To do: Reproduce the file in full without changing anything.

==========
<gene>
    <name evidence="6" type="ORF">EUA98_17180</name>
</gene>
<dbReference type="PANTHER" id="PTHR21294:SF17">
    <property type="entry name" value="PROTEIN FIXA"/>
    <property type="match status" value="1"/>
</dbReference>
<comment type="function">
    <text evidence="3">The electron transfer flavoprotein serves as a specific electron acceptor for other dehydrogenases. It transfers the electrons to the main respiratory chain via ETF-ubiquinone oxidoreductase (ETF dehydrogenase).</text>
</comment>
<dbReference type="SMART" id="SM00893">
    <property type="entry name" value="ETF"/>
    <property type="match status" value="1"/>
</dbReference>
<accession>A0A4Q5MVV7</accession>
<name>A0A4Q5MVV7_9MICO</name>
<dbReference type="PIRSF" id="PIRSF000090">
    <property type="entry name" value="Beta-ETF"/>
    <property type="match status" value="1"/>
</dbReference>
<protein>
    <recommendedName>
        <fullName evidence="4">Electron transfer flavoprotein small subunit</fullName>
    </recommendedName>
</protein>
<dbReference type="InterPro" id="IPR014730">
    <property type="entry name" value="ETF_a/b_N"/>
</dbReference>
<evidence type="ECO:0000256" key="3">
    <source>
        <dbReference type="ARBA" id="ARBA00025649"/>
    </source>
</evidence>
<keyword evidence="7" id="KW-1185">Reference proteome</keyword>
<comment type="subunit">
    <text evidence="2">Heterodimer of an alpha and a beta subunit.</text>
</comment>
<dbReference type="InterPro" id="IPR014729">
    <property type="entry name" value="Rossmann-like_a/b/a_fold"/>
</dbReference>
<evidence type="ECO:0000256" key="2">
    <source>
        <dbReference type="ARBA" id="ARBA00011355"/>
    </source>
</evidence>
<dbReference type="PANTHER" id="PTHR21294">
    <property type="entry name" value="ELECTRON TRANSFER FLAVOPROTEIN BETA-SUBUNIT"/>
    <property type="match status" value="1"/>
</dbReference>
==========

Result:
<gene>
    <name evidence="6" type="ORF">EUA98_17180</name>
</gene>
<dbReference type="PANTHER" id="PTHR21294:SF17">
    <property type="entry name" value="PROTEIN FIXA"/>
    <property type="match status" value="1"/>
</dbReference>
<comment type="function">
    <text evidence="3">The electron transfer flavoprotein serves as a specific electron acceptor for other dehydrogenases. It transfers the electrons to the main respiratory chain via ETF-ubiquinone oxidoreductase (ETF dehydrogenase).</text>
</comment>
<dbReference type="SMART" id="SM00893">
    <property type="entry name" value="ETF"/>
    <property type="match status" value="1"/>
</dbReference>
<accession>A0A4Q5MVV7</accession>
<name>A0A4Q5MVV7_9MICO</name>
<dbReference type="PIRSF" id="PIRSF000090">
    <property type="entry name" value="Beta-ETF"/>
    <property type="match status" value="1"/>
</dbReference>
<protein>
    <recommendedName>
        <fullName evidence="4">Electron transfer flavoprotein small subunit</fullName>
    </recommendedName>
</protein>
<dbReference type="InterPro" id="IPR014730">
    <property type="entry name" value="ETF_a/b_N"/>
</dbReference>
<evidence type="ECO:0000256" key="3">
    <source>
        <dbReference type="ARBA" id="ARBA00025649"/>
    </source>
</evidence>
<keyword evidence="7" id="KW-1185">Reference proteome</keyword>
<comment type="subunit">
    <text evidence="2">Heterodimer of an alpha and a beta subunit.</text>
</comment>
<dbReference type="InterPro" id="IPR014729">
    <property type="entry name" value="Rossmann-like_a/b/a_fold"/>
</dbReference>
<evidence type="ECO:0000256" key="2">
    <source>
        <dbReference type="ARBA" id="ARBA00011355"/>
    </source>
</evidence>
<dbReference type="PANTHER" id="PTHR21294">
    <property type="entry name" value="ELECTRON TRANSFER FLAVOPROTEIN BETA-SUBUNIT"/>
    <property type="match status" value="1"/>
</dbReference>